As of 2014, basic training for the U.S. Army lasts for 10 weeks. Soldiers may spend a week or two prior to and following basic training for in-processing and out-processing at the basic camp training facility. The primary 10 weeks of basic training include training that focuses on leadership, direction, marksmanship, endurance and combat skills.
During week one of the 10-week basic training program, soldiers are involved in classroom training that focuses on the policies and procedures of the U.S. Army. Week two of basic training delves into physical fitness and first-aid training, and week three continues with soldiers completing physical drills, tests and obstacle courses to improve mental and physical endurance.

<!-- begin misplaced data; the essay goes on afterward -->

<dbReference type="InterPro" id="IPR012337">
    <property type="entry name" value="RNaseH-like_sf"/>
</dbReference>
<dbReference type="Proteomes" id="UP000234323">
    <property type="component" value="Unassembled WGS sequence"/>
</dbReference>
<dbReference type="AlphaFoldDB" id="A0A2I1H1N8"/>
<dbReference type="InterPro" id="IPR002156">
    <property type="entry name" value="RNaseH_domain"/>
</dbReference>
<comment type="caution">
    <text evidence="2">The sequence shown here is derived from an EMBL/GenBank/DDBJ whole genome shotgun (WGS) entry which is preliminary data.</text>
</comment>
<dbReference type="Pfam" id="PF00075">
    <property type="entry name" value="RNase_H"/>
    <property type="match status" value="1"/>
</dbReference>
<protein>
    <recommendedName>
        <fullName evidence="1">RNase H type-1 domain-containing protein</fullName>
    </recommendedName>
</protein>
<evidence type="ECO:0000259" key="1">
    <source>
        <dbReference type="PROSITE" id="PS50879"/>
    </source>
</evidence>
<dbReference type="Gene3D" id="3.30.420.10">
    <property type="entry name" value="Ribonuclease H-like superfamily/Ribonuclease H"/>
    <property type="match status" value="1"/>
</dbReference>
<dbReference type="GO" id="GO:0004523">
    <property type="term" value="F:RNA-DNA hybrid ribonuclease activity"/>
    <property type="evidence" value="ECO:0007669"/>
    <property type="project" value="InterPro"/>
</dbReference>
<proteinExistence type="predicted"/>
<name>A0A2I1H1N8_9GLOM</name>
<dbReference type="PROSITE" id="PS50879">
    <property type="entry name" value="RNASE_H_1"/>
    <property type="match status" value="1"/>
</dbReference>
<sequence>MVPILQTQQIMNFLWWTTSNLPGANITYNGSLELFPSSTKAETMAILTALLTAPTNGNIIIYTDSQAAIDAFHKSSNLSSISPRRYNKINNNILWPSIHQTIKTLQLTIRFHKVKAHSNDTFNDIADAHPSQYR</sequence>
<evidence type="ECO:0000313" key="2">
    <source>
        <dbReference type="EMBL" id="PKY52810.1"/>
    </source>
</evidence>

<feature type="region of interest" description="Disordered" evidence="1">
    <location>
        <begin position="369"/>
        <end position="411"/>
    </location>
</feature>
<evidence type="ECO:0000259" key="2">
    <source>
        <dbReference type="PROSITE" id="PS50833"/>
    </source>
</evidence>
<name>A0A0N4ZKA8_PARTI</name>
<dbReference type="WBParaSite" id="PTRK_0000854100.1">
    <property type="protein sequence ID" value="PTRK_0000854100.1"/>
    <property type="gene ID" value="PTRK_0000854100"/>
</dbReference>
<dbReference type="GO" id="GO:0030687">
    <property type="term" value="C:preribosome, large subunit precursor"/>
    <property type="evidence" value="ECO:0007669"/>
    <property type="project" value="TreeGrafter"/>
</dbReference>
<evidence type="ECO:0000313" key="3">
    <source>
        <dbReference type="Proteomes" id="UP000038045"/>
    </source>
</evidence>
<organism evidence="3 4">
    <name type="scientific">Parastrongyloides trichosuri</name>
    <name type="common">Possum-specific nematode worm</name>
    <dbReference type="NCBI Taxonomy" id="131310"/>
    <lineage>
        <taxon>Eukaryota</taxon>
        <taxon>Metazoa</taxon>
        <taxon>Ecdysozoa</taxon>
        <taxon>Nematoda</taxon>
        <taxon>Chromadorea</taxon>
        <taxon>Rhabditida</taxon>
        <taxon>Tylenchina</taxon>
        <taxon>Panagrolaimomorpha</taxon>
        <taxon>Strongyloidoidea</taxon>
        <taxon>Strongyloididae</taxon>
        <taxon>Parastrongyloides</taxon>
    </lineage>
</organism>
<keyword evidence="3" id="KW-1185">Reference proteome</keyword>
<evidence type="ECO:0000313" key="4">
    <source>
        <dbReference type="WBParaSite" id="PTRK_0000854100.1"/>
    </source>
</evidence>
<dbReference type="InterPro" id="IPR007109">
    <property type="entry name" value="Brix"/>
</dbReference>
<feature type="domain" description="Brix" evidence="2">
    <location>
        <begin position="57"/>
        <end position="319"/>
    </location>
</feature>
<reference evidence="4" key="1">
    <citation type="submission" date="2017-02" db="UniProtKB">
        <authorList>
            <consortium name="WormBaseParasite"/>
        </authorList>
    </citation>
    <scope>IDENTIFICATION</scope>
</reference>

Week four of basic training focuses on gun safety, marksmanship certifications and range drills. Week five puts soldiers to the test with various rifle and physical qualifying competitions. The focus of week six revolves around building bonds between soldiers with group activities focused on loyalty, trust and working as team members.
The confidence course consumes week seven of basic training as soldiers dive into marching drills, fire exercises and physical challenges. Week eight begins combat skills training, and during week nine soldiers put these skills to the test on a victory retreat. During week 10, soldiers participate in graduation services.